Helen Marks, Planning and Development Consultant, and Paul Fairlamb, Associate Commercial Surveyor, from youngsRPS discuss the ongoing conversations surrounding the future of the high street as a result of a changes to shopping behaviour and the associated impact on retailers; the impacts of Covid-19 only make this issue more significant with the need to ensure that our town and city centres remain economically functional.
Rent quarter day, the second of the year, occurred on Wednesday 24th June and it is estimated that 18% of retailers made payments, on time, to landlords. This was a further decrease on the level of rent collected from retailers on the March quarter date where only 25% of rent was paid on time. On a more positive note, it is estimated that eventually 67% was collected. Undoubtedly, the vast majority of retailers have experienced significant operational difficulties since the lockdown began in March, with most relying on internet sales (if they were prepared for this), until shops reopened on the 15th June. The disruption to operations is, however, set to continue whilst social distancing remains in place.
Whilst food retailers and other essential shops – such as pharmacies, post offices and hardware stores – remained open, they are not commonly found on high streets or in town centres and are often located within larger stores. high streets and town centres are more generally occupied by ‘comparison’ stores, including department stores, clothing and leisure retailers and electrical shops. Certain such operators, including Debenhams and Laura Ashley, have been the subject of recent media coverage with regards their financial difficulties, and shopping centre owner Intu has recently collapsed into administration. The future of such operators in their traditional form has become more uncertain.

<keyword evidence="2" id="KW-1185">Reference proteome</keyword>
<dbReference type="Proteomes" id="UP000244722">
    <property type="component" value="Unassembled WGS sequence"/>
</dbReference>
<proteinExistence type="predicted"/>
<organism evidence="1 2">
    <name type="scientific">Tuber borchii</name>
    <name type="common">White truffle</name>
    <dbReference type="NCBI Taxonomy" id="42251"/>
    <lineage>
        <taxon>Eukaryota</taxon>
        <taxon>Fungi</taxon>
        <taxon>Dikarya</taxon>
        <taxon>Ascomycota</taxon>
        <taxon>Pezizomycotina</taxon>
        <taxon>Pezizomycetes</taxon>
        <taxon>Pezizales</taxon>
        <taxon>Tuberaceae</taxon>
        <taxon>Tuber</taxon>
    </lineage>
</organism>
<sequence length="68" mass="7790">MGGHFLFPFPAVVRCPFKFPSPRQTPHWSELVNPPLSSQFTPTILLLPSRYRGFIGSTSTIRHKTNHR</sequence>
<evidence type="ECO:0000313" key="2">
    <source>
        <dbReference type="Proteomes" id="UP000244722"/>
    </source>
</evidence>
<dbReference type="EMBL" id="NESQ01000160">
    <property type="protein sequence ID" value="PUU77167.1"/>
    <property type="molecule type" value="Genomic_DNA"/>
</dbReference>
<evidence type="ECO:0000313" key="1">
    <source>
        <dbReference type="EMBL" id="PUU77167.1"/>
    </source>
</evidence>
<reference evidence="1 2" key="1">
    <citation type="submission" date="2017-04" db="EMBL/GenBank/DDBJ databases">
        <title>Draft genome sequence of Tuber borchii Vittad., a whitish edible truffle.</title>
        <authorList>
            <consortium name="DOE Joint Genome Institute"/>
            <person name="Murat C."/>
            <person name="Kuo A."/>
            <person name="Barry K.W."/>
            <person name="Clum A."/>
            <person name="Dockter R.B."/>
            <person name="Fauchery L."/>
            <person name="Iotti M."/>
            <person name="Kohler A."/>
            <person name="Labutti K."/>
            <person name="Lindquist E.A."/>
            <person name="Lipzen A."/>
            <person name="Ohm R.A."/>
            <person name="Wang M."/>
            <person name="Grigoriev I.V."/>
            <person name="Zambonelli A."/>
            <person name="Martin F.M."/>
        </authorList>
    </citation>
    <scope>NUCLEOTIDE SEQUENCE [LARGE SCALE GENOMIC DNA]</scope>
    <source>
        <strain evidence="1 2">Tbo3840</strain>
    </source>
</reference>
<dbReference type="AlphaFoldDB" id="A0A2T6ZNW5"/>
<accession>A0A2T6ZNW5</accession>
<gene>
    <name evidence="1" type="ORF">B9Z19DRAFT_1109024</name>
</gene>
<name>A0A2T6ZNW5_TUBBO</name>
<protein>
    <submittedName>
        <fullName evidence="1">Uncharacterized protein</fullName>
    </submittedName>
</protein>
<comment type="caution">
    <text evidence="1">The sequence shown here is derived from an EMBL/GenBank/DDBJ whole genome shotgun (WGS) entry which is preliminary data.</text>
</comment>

There has obviously been a noticeable rise in the number of restaurants, bars and other food and drink venues represented on the high street over the last decade, with customers choosing to visit centres for an ‘experience’. Many towns and cities have also sought to support this with the introduction of food markets and other cultural and entertainment attractions and have successfully done so; the Christmas Market in Newcastle being one such example. One certain way of ensuring footfall and expenditure in any centre is, however, through a local resident population.
It is expected that European centres will combine living alongside working and shopping, but this has been less popular within the UK over the last century. In recent years, however, there has been an increase in the number of town and city centre living opportunities. This began with the Governments extension of the ‘permitted development rights’ to enable the conversion of office accommodation to residential use, subject to the Prior Approval process. Whilst this relaxation has been the subject of some criticism, in terms of the loss of office accommodation and quality of the accommodation created, it has demonstrated a demand for urban living.